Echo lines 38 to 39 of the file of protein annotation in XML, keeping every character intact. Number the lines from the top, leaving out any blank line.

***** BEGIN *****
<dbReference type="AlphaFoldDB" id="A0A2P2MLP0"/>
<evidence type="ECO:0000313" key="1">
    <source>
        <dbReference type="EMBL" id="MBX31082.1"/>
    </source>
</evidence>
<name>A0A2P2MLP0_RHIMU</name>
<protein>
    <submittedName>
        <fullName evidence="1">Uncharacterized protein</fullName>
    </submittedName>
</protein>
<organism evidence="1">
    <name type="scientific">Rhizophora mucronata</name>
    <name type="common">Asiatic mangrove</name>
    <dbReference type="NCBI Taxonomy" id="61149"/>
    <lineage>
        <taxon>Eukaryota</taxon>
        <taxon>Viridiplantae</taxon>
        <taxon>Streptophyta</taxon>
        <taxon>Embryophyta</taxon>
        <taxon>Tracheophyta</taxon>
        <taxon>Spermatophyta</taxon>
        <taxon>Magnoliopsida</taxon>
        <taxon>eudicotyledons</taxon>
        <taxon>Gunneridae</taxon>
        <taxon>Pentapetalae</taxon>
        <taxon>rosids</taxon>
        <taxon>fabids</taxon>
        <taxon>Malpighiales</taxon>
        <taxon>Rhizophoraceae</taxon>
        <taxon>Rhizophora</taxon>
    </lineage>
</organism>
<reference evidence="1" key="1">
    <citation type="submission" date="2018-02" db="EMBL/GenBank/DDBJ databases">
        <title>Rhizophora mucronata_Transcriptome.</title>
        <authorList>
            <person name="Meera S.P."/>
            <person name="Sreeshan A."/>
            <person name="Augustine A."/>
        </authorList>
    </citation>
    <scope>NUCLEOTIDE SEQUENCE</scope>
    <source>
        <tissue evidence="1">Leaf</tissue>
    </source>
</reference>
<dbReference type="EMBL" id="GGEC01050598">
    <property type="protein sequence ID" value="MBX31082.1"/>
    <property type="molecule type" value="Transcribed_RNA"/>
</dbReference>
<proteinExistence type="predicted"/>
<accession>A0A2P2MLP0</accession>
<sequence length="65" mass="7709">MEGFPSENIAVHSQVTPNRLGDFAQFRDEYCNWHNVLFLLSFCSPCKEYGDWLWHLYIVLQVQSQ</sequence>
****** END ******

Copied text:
        <authorList>
            <person name="Meera S.P."/>